Hospitality House has no plans to close during new coronavirus pandemic

Abi Pepin, Reporter

Hospitality House of Northwest North Carolina is continuing to fight homelessness and poverty throughout the High Country amid the COVID-19 pandemic. The living facility, which serves an average of 11,500 meals per month, has no plans of closing during the uncertainty of the pandemic.

The Director of Development for Hospitality House Todd Carter said it is “all hands on deck right now.”

Carter said Hospitality House focuses on three different “avenues of assistance: housing, hunger relief and crisis assistance.”

“We’re trying to take care of folks that live there,” Carter said. “We’re trying to take care of folks that are hungry that live in our community and do what we can.”

As many people now work from home, Carter said that’s not an option for him and other staff.

“We don’t really have the luxury of working from home because people live where we work,” Carter said. “My office is in a house where 150 people live.”

Carter said that the operating hours will remain the same.

“We may have to eventually scale back our hours, but it’s important since we’re the only seven day-a-week food pantry in the area, that we do all we can to continue to get as much food out as possible,” Carter said.

Carter said Hospitality House is still serving three meals a day, seven days a week.

Hospitality House’s food pantry moved to only serving through the drive-thru, with everything being sent out in to-go containers. The drive-thru will remain open everyday from 9 a.m. to 11 a.m. and 1 p.m. to 4 p.m.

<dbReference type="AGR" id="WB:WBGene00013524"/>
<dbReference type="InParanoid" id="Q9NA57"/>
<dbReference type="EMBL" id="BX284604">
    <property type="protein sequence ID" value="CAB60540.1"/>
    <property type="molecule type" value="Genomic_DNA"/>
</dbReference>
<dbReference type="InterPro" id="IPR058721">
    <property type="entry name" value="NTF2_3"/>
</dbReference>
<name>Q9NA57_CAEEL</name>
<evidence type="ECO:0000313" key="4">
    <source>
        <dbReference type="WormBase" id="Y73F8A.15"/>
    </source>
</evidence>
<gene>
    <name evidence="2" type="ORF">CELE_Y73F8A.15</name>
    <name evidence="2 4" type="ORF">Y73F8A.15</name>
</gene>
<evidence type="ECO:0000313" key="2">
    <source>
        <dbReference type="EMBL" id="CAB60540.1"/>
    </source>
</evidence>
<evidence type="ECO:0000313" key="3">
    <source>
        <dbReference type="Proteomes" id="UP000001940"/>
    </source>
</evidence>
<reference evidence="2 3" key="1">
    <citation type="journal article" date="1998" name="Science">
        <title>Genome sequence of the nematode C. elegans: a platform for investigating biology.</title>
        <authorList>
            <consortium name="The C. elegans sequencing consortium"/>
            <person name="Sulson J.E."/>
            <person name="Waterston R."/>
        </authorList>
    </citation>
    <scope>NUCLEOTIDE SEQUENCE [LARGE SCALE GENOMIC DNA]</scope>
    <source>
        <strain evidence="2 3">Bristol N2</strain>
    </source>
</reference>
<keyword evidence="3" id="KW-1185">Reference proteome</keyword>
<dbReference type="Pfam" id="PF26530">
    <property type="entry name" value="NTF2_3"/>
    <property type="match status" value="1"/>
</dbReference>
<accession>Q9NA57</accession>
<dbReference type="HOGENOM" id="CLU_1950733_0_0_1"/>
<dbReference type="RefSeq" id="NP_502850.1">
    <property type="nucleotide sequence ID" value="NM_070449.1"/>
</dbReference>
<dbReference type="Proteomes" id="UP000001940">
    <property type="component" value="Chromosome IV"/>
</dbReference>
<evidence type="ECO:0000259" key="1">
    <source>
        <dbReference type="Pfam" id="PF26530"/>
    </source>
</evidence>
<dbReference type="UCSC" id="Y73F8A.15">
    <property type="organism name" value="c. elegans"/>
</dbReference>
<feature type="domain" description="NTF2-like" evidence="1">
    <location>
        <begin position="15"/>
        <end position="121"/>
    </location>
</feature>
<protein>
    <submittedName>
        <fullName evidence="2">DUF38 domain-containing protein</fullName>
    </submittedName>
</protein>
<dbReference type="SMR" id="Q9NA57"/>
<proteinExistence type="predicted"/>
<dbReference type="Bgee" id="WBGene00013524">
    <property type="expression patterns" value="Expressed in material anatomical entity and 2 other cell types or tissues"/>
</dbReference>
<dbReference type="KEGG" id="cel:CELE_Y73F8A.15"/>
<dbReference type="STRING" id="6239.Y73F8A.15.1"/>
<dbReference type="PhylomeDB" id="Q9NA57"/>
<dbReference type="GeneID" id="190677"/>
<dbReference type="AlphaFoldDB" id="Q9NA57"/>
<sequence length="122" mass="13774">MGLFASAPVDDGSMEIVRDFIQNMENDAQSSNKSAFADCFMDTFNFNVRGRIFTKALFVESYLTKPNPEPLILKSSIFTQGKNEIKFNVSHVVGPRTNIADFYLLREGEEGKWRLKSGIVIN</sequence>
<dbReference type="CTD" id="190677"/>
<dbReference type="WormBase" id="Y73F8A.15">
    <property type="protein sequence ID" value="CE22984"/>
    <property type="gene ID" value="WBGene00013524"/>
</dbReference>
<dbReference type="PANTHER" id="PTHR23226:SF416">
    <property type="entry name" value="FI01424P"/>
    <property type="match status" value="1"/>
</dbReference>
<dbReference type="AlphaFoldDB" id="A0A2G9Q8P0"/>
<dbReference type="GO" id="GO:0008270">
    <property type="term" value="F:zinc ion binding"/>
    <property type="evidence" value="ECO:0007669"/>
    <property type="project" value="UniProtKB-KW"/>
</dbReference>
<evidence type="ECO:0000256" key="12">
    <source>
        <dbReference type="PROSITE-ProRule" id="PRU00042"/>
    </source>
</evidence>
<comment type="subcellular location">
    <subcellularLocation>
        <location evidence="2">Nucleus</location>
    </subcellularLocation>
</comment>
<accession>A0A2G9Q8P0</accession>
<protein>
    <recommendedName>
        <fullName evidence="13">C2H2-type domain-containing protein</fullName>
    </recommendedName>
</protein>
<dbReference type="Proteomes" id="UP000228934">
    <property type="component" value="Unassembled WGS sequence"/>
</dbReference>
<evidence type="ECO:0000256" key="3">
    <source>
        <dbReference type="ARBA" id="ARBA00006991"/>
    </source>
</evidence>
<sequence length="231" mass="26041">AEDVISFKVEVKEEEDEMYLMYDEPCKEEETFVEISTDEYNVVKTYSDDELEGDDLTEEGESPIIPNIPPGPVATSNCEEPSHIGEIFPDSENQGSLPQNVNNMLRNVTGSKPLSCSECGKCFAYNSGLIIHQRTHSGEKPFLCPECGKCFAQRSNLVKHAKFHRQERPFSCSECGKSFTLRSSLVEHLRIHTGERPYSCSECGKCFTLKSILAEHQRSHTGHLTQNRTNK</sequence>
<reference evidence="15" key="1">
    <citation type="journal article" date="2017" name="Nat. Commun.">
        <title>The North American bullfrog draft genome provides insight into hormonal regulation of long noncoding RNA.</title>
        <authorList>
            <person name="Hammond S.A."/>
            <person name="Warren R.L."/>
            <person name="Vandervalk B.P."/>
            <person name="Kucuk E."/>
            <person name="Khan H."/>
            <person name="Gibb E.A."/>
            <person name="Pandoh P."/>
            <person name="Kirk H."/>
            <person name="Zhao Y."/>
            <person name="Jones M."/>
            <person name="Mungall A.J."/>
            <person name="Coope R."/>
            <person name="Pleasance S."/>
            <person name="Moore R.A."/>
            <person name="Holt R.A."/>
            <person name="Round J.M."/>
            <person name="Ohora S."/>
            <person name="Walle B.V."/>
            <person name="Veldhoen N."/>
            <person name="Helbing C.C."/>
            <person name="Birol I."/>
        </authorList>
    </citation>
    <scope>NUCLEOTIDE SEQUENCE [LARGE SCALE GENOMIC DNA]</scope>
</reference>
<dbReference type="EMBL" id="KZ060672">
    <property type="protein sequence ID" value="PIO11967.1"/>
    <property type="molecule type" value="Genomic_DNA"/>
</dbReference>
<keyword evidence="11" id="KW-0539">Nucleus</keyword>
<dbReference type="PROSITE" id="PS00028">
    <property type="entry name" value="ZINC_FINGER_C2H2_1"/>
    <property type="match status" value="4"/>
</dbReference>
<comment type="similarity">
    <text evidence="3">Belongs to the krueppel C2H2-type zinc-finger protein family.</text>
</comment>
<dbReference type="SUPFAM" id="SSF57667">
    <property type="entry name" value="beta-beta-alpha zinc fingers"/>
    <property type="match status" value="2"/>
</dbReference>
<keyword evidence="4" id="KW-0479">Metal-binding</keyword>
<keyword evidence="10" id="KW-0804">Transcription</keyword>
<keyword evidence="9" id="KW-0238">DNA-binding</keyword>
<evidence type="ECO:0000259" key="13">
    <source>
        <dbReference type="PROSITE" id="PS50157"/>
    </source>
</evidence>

“Our crisis assistance program helps people pay for their utility bills, heating fuel, if anybody is facing eviction,” Carter said. “We still can help with these things; everything is just being moved online through email or phone. No walk-in appointments.”

Carter said staff and volunteers are following guidelines from the state, so they can still provide meals to the community. 

No one in working, volunteering or living at Hospitality House has tested positive for COVID-19.

Carter said they are in contact with the health department and Watauga Emergency Management Team weekly, sometimes even having daily phone calls.

“We are on top of it,” Carter said. “We have been working on this for over three weeks now. We are ahead; we feel good.”

Carter said the biggest thing they can use right now is students and other community members, who aren’t in the “at-risk category,” to come and volunteer from 9 a.m to 1 p.m. every day.

“This is strictly working in the kitchen,” Carter said. “It’s an isolated area in the kitchen, you won’t be working with the population.”

Carter said another way people can get involved is by donating.

“We take donations online or through Venmo,” Carter said. “We have a dedicated page on our website that has all of our needs.”

Carter said donating is the easiest way to help during this time.

“We will not let COVID-19 keep us from our mission and remain steadfast in our commitment to house, feed and assist our most vulnerable and at-risk community members,” stated in a recent public statement from Hospitality House .

Additional information on how to get involved and updates can be found at Hospitality House’s website under their COVID-19 page at